Kinetic Theory

1.  Nonlinear approximation theory for kinetic equations:

Numerical resolution methods for the Boltzmann equation plays a very important role in the practical a theoretical study of the theory of rarefied gas. The main difficulty in the approximation of the Boltzmann equation is due to the multidimensional structure of the Boltzmann collision operator. The major problem with deterministic numerical methods using to solve Boltzmann equation is that we have to truncate the domain or to impose nonphysical conditions to keep the supports of the solutions in the velocity space uniformly compact.

For the last two decades, the nonlinear approximation theory, has become one of the most important theories in scientific computing. The theory for elliptic equations has been fully developed. In [14], [15], [16], I have tried to make the connection between nonlinear approximation theory and kinetic theory.

Our nonlinear wavelet approximation is nontruncated and based on an adaptive spectral method associated with a new wavelet filtering technique and a new formulation of the equation. The approximation is proved to converge and preserve many properties of the homogeneous Boltzmann equation. The nonlinear approximation solves the equation without having to impose non-physics conditions on the equation. The reason that some physical properties of the Boltzmann equation could not be preserved through classical Discrete Velocity Models is the convolution structure is destroyed. One of the reasons making Fourier basis not an ideal choice for spectral approximations is that it could not preserve the structure of the collision operator, for example the ”coercivity” property of the ”gain” part of the collision operator, which is due to the non-positivity of the projection of a positive function onto its Fourier components as well as the effect of the Gibbs phenomenon. With suitable wavelet basis, my approach preserves the structure of the equation. The theory also gives a unified point of view for the two available methods, Fourier Spectral Methods and Discrete Velocity Models: these strategies could be considered as special cases of our method in the sense that our approximation could produce spectral methods as well as discrete velocity models by using different wavelet basis; moreover, they are nonlinear and adaptive.

Inspired by the above idea we also propose in the paper [18] a new strategy to design structure preserving schemes for the Kolmogorov equation. We also present an analysis for the operator splitting technique for the self-similar method and numerical results for the described scheme. Numerically, the self-similarity technique has a major benefit, in that, for long time simulation one need not choose a large domain, since the solution maintains compact support for a well-chosen initial domain. Additionally, the time scaling allows for fast time marching and so simulations are more computationally efficient and less reliant on artificial boundary conditions.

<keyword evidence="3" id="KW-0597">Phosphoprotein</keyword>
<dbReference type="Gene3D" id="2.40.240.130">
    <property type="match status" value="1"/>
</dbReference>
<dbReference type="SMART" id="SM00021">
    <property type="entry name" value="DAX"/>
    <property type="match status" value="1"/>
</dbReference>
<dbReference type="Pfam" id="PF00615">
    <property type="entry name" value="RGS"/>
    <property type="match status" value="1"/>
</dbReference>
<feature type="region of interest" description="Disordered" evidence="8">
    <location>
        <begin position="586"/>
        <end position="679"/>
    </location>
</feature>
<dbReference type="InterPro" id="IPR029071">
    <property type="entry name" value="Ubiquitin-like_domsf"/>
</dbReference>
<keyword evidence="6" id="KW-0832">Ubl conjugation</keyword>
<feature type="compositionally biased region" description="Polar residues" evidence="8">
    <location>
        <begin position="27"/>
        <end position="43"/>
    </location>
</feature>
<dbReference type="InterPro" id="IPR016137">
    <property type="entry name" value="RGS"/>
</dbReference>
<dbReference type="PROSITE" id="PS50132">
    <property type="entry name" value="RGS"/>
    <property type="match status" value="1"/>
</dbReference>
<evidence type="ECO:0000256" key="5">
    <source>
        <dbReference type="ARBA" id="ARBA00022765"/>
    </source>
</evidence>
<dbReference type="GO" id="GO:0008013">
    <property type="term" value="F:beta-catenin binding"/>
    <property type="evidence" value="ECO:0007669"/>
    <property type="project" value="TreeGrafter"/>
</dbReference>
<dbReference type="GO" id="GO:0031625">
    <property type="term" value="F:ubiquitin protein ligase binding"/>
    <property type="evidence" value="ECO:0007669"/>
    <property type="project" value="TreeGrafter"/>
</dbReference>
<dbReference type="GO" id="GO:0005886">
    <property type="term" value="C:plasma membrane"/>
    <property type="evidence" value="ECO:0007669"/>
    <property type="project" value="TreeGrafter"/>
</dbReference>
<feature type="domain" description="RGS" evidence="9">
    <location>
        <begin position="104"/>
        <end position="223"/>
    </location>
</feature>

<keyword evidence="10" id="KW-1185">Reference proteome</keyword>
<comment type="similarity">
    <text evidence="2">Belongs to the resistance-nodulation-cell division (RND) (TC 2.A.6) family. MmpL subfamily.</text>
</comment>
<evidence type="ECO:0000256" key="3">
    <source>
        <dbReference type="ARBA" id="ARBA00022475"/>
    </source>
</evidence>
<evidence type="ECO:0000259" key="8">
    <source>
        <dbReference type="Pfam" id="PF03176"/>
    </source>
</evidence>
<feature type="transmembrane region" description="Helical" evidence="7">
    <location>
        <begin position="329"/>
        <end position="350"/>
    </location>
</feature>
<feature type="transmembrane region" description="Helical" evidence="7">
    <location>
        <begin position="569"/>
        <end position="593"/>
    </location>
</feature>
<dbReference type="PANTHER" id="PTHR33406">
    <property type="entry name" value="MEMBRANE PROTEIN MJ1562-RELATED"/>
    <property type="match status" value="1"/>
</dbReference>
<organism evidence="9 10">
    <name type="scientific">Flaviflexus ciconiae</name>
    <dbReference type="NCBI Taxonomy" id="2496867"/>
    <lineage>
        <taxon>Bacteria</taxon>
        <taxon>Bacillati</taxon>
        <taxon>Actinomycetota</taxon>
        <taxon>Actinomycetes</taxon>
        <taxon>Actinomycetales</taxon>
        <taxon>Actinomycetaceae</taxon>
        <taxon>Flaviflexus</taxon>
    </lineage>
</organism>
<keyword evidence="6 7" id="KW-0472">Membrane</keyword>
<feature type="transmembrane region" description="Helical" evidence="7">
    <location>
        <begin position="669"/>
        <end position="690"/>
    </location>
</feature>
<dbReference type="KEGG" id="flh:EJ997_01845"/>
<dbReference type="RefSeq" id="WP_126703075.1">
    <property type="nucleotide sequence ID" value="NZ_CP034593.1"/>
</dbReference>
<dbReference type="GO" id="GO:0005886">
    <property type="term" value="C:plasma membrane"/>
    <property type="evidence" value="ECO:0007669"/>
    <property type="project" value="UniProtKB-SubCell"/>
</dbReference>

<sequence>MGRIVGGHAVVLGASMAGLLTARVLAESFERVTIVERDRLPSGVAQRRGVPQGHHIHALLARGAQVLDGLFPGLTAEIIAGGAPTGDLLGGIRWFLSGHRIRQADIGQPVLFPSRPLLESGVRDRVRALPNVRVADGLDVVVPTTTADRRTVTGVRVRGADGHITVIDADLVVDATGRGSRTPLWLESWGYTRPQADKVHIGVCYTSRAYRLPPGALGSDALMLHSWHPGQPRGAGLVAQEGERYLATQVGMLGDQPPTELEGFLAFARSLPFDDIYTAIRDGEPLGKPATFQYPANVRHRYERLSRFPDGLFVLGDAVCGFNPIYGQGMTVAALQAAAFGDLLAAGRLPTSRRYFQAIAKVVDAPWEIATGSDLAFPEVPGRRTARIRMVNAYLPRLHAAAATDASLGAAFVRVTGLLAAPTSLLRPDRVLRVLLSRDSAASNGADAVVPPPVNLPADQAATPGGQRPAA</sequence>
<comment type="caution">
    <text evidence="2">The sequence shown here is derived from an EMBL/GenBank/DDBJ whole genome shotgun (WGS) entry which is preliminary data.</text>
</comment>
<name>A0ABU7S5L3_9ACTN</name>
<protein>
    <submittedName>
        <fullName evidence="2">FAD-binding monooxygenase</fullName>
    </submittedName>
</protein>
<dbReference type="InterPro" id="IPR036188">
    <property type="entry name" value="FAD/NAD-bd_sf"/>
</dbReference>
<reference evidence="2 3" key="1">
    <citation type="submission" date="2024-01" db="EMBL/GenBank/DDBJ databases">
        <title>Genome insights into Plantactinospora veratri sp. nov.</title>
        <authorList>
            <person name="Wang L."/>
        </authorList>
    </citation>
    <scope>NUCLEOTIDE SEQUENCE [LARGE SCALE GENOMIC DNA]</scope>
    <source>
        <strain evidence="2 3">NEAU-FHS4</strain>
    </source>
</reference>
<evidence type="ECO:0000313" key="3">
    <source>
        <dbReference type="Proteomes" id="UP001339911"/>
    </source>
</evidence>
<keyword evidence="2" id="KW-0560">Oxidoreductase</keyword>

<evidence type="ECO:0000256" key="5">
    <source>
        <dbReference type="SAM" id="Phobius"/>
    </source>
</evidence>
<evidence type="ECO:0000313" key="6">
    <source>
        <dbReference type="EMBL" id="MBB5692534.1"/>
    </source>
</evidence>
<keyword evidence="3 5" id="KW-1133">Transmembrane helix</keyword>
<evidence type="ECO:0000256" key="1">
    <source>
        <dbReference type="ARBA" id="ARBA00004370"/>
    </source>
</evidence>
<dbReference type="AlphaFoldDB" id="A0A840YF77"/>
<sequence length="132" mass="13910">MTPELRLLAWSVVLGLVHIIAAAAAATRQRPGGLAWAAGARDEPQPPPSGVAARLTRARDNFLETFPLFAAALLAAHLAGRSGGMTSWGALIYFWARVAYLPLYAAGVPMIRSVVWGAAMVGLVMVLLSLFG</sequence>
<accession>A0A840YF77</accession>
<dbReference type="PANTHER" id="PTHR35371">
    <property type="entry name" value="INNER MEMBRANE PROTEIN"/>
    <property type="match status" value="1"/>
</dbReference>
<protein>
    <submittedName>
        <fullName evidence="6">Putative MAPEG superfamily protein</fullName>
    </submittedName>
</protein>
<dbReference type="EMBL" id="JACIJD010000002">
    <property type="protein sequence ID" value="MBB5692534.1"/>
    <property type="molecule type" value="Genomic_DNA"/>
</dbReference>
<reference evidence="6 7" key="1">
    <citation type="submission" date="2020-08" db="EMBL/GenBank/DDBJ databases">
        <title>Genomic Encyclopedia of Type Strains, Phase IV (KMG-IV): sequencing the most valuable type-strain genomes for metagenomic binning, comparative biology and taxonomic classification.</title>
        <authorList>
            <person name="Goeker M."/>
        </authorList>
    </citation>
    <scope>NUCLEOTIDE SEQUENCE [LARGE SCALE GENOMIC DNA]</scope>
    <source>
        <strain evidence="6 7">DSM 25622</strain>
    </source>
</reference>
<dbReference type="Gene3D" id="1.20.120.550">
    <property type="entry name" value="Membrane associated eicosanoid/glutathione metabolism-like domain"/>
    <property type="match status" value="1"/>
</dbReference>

2.  Weak coercivity inequality

The trend to the equilibrium for kinetic equations was first systematically studied by L. Desvillettes and C. Villani. The coercivity from the damping or the collision is often degenerate and it is not trivial to see how the whole dynamics dissipates and to establish the rate of convergence to the equilibrium.

Inspired by Control Theory, in the paper [13], I have introduced an observability inequality or a weak coercive inequality to show the decay rate to the equilibrium. My results then improve the previous ones for the Goldstein-Taylor equation and related models as well as the linearized Boltzmann equation. In particular, previous results for the Goldstein-Taylor equation assert only some polynomial decay rates while my paper proves the exponential decay without assuming too much on the cross-section. The technique is constructive, since the constants in the decay rates could be obtained explicitly.

3.  A non-gradient Fokker-Planck equation in Computational Neuroscience

In collaboration with Jose-Antonio Carrillo and Simona Mancini [17], we have proven of the exponential rate of convergence of the solution of a Fokker-Planck equation, with a drift term not being the gradient of a potential function and endowed by Robin type boundary conditions. This kind of problem arises, for example, in the study of interacting neurons populations. Previous studies have numerically shown that, after a small period of time, the solution of the evolution problem exponentially converges to the stable state of the equation.